The genre identification is still a work in progress, because I’m not sure how specific to get.  However, as things now stand, you can scroll through and see fairly quickly if a comment has books in a genre that piques your interest.  Let me know if this works for you and feel free to add genre information yourself.  It’s pretty simple:  At the top of each comment, in BOLDED ALL CAPS, I’ve used a few common one or two word descriptions to capture the books recommended in the comment.

American spirit and enterprise

A nice antidote has sprung up to the insane Islamic intolerance that’s currently rearing its head in the Sudan. (See this post below for my take on the subject.) Someone has set up a business marketing cute little stuffed bears that wear t-shirts stating “Protect the right to bear names.” The organization marketing the bears promises to distribute one third of any profits to the New Sudan Education Initiative, a charitable group that works within Sudan to use education to try to mend the terrible damage the innocents in that country have had inflicted upon them. It looks like something that is worth checking out.

UPDATE:  Defective link should be fixed now.

Today’s public health message

I really try not to be neurotic about germs.  I understand that, especially with kids, a few bacteria here and there are good for their immune systems.  Indeed, when my kids were little, I read somewhere that kids who grow up in houses where Mom is too aggressive with the antibacterial sprays actually have compromised immune systems.  I do have a few anti-germ rules, though:  wash your hands when you come home; use anti-bacterial gel after handling shopping carts or riding public transportation; and run a bleach load once a week (’cause you don’t really want to know what kind of gross bacteria grow in your washing machine).  I now have a new item to add to the list:  wash your hotel drinking glass really, really well.

A fun development re Project Valour — IT

If you haven’t yet donated to Project Valour IT, which is holding a fund raiser so that it can continue to donate laptop computers to badly injured troops, your procrastination might have paid off. Holly Aho, the Marine Team coordinator writes with this news:

As of today, anyone who donates more than $25 to the fundraiser on behalf of any team will receive a Soldiers’ Angels gold coin as a gift. There are different coins for each service branch. The donor will receive one that matches the branch they donated on behalf of. Donors MUST use the fundraiser donation links/buttons to qualify.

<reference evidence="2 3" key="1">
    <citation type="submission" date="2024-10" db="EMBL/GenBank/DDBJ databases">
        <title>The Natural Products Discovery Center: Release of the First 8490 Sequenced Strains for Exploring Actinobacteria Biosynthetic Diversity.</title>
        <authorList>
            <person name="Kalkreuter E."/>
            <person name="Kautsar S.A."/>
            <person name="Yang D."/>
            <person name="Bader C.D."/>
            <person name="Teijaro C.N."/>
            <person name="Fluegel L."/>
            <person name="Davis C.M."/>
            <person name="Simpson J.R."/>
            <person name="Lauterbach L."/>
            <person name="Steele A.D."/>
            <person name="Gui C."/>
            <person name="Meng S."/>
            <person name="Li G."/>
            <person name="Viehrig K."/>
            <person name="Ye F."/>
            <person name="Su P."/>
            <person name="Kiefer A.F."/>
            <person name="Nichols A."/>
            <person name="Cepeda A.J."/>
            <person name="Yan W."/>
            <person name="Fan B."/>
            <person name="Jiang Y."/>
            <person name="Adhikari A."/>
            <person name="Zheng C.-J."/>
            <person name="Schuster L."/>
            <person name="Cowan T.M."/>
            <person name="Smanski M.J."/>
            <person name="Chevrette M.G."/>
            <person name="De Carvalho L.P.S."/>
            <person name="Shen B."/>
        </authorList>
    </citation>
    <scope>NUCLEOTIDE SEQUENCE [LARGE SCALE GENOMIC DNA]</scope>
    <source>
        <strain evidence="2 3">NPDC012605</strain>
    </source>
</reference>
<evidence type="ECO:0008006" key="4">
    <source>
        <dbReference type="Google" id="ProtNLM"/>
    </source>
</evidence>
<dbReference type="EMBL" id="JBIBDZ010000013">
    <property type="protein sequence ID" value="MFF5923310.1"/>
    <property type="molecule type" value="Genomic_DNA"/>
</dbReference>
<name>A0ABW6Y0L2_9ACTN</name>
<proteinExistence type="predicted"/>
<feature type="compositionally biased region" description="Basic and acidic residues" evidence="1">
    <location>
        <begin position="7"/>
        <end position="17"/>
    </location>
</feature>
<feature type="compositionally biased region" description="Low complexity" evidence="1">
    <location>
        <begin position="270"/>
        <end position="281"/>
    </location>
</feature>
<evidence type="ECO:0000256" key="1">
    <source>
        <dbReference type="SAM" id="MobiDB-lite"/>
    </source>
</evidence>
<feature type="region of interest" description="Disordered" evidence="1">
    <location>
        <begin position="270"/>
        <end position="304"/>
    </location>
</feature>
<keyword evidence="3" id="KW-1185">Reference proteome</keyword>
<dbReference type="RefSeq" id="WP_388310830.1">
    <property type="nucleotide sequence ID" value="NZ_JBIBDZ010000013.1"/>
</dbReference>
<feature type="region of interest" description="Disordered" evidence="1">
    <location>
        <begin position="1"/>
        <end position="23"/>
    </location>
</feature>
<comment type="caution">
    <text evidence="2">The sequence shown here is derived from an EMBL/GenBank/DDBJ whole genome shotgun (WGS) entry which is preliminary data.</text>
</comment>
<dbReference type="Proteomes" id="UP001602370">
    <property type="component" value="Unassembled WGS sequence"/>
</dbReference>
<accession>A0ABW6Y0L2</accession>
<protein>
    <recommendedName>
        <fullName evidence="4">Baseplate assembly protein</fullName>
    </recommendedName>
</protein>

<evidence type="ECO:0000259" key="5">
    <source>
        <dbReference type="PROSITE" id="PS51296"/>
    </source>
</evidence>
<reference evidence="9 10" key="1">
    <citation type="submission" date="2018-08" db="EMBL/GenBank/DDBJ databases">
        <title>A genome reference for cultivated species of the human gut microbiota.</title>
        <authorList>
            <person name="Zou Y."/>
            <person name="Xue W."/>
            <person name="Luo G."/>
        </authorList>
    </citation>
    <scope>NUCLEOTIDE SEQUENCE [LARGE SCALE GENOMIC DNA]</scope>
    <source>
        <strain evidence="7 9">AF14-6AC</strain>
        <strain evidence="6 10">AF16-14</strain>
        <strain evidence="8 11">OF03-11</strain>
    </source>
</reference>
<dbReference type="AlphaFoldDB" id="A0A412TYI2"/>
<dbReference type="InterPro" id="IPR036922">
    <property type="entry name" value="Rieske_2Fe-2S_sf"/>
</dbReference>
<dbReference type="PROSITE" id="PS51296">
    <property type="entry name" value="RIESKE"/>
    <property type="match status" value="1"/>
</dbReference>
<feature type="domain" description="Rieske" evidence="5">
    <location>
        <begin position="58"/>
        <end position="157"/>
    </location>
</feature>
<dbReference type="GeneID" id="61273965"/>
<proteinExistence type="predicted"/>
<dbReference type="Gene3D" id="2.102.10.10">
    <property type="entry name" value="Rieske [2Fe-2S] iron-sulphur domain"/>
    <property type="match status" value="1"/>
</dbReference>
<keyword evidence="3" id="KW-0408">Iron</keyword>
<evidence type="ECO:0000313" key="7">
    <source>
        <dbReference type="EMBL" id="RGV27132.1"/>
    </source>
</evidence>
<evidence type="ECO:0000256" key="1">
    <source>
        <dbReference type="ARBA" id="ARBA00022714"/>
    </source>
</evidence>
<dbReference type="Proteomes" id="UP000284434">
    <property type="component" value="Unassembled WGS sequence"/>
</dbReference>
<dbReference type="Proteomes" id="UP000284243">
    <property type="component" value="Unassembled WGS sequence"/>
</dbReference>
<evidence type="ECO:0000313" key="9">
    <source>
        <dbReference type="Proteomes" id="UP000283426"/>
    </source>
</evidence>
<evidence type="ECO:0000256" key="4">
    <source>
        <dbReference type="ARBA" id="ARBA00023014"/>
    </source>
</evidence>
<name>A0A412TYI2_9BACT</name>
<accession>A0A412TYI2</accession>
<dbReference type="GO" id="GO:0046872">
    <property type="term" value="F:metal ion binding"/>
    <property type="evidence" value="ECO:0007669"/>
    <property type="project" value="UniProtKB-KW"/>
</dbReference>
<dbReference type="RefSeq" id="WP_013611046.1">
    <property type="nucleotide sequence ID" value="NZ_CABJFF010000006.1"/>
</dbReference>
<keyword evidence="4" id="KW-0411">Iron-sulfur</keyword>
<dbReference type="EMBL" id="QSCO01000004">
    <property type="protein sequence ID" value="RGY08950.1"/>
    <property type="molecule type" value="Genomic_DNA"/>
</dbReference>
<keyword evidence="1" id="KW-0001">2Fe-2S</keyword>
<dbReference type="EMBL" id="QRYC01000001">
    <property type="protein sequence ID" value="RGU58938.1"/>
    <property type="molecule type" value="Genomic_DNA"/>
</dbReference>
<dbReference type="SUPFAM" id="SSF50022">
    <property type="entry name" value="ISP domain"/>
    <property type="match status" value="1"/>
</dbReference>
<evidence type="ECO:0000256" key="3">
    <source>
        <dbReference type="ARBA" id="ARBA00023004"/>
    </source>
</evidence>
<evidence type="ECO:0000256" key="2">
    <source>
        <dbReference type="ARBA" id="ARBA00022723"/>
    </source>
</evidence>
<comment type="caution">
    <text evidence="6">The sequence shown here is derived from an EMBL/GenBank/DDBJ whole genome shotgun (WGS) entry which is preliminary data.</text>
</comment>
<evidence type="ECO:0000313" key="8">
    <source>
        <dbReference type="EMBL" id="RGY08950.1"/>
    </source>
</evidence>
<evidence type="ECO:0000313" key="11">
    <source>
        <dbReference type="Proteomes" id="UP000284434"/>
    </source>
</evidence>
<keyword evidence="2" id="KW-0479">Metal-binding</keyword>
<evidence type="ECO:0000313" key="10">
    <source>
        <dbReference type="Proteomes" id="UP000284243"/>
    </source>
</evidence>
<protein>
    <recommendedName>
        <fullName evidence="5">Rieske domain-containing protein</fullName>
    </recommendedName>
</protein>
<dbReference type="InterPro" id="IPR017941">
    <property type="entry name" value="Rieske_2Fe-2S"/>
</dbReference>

So, if you want that Marine coin, go here and donate.

The only thing I’ll add is that, much as I love and respect the Army, it pains me to see that it’s in the lead and the Marines are trailing!

Project Valour — IT needs your help

I have been shamefully remiss about reminding readers who come here that Project Valour — IT is in the midst of a fund raising drive so that it can deliver computers to severely injured service people.  The numbers at the fund raising drive are slumping, with only a quarter of the hoped for donations having come in, so we really need to put our backs into it.  I’ve signed up with Marine Team (which is still trailing Army, gosh darn it!), but you should feel free to donate to any one of the teams.  Here’s the link.  Go and do good things!

Life is serious, so let’s see some joy

This video has some of the greatest dancing ever captured on film, not to mention Cab Calloway’s hep contribution:

If you don’t recognize them, those fabulous dancing men are The Nicholas Brothers, Fayard and Harold.

Interesting stuff I don’t have time to blog about

I spent so much time looking at Ron Paul, I ran out of time to say anything about other things I found interesting this morning. Here are quick links:

Obsessive health and safety regulations destroy Britain’s 400 year old Guy Fawkes celebrations.

Dennis Prager notes that education does not predictably turn out people who make good citizens and can, in fact, do the opposite.

Clarice Feldman points out media malaise when it comes to the Bush Administration’s important achievement regarding North Korea.

The Captain notes that Israel’s destruction is only one agenda item for Al Qaeda, and is unrelated to its quest to destroy or subjugate the West.

Thomas Sowell deconstructs the mindless phrase “make a difference.”

Obama believes in transparency for thee, but not for me.

Dick Morris translates Hillary-speak.

Christopher Chantrill writes a great article about real sacrifice and the S-CHIP debate.

Matt Sanchez writes about the unfortunate cascade of Republican gay sex scandals and Leftist charges about hypocrisy.

Today’s “Best of the Web Today,” which manages to hit on so many wonderful points, I can’t limit myself to one squiblet.

UPDATE:  I’m highlighting here an article I almost missed:  Mark Steyn on yet another high cost of illegal immigration, which is one of his best, and that’s very good indeed.

Marine fans — the few, the proud, the cheap!?

Okay, it’s time to get serious here.  I just went over to the pledge and information page for the Project Valour — IT fund raiser and discovered to my immense chagrin that the Marines are trailing the Army.  At this moment, all I can do is quote Claude Raines:  “I’m shocked!  Shocked!”